How Family Conflict Affects Health

Instructor: Reinadith Pangilinan
No family is exempt from internal conflicts at some point in their life. Understand deeper how these conflicts affect one's health physically and emotionally, especially in children. Updated: 04/13/2022

What Is Family Conflict?

A mom comes home to her young children. Strapped for cash as a single income household, all the children pitch in making macaroni and cheese and frozen green beans for dinner. The mother is overworked and snaps at her children. Her children feel ashamed at school and unsure of how to help their family.

Now, picture another scenario. A wealthy family in the suburbs waits up for their youngest daughter to get in. At 16, she stumbles in after staying out hours too late with friends. An argument ensues and her dad throws a lamp. The mom is crying and the girl locks herself in the bathroom. In a house down the street, a banker arrives home drunk from a work function and screams at his wife, hitting her as their toddler hides under the stairs.

Family conflict occurs in all levels of wealth and race

Family conflict affects all races and wealth brackets. No family is exempt from strife at some point in their relationship. Family conflict can be short lived, such as arguments at the dinner table. However, continuous family conflict, such as abuse, poverty, or mental instability can cause problems that ripple through the entire family unit. Today, we're going to look at how long term family conflict can affect the mental and physical health of the family members involved.

Mental Health and Family Conflict

Any kind of conflict is going to have an impact on the participants' mental health. Conflict within families can be especially hard because of the close relationships and close contact if families are living together.

Emotional Development in Children

Family conflict is damaging to young children who are still developing physically and emotionally. Children need to feel safe to develop appropriate attachment and emotional responses. If the caregiver does not provide a safe environment, the child's brain develops differently, causing the child to constantly be on alert. This can result in post-traumatic stress syndrome, anxiety, or depression.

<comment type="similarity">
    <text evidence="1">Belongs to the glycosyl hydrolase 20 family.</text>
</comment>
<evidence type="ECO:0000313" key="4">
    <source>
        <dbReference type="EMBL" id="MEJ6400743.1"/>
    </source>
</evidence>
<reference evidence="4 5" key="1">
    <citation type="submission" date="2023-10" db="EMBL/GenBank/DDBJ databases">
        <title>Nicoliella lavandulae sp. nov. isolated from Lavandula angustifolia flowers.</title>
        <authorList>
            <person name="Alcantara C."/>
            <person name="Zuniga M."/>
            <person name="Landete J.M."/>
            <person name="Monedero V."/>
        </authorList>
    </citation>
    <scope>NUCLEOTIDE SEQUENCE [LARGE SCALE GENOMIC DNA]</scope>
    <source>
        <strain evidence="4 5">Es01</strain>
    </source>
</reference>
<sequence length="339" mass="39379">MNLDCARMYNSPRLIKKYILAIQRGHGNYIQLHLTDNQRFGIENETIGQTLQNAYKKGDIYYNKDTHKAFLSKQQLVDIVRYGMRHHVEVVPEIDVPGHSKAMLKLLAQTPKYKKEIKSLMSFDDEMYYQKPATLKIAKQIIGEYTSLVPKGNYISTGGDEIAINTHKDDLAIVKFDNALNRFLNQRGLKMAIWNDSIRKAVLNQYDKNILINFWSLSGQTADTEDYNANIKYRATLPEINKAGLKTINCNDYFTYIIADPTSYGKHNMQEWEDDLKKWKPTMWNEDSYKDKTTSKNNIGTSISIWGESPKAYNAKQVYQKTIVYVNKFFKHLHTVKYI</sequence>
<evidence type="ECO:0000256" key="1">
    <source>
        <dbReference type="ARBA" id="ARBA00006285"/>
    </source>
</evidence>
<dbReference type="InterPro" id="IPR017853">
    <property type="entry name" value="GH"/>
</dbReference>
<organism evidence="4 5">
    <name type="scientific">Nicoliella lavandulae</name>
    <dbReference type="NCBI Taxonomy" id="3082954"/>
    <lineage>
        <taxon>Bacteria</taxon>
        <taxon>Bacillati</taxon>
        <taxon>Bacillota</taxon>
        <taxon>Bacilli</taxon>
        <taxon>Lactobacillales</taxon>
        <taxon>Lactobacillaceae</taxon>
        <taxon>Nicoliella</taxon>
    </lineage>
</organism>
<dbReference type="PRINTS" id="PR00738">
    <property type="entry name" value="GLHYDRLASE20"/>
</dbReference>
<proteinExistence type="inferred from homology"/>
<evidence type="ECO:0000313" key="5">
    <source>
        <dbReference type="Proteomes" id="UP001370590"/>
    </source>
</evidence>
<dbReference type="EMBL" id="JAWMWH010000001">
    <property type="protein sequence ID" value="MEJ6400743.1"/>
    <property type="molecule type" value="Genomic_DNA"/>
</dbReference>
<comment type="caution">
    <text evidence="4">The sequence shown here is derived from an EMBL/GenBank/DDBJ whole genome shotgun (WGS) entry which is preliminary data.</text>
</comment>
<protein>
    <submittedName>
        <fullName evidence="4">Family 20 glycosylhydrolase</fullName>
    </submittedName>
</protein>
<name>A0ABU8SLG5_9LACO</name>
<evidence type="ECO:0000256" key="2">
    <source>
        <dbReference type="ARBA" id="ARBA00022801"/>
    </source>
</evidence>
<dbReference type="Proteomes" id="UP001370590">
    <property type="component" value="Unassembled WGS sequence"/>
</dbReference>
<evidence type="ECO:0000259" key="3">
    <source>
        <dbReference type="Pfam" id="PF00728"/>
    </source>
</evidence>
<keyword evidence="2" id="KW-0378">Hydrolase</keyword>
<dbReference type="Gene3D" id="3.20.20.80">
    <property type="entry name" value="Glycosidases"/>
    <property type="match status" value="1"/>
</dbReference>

Households with high levels of family conflict often neglect young children, either showing negative behavior or limiting their interactions and play. This can create deficits in cognitive development leading to learning disabilities or children starting school behind grade level. Children that go through neglect due to family conflict, such as an alcoholic or mentally ill parent, also have more behavioral problems that can lead to problems at school.

Family conflict can lead to child neglect

Anxiety and Depression

Family conflict can have long lasting effects, even if children are older. Family dysfunction, including marital stress, negative parenting strategies such as violence and psychological manipulation, are predictors of anxiety disorders later in life.

Imagine a family with a high level of conflict. Dad is always mad at mom. To him, she's constantly doing something wrong, such as not having dinner ready on time, or not keeping the house clean during the day. When Joe, their ten year old son, comes home after school, he frequently witnesses dad yelling at mom. Sometimes, dad's anger gets directed at Joe simply because he is nearby. Overtime, Joe's anxiety increases. He learns to be afraid coming home, and without him even knowing it, his body tenses up walking in and his heart begins to race. Even after Joe moves out of his parents' house, he still feels the same stress walking in and certain sights or sounds still trigger his stress to increase. Joe might develop depression as well. Struggling to cope with the stress of his parental conflict and reconcile the dysfunction, he becomes sad and even hopeless about the possibility of a healthy relationship in his life. Like many survivors, Joe blames himself and spirals into a depression.

Family conflict can lead to anxiety and depression

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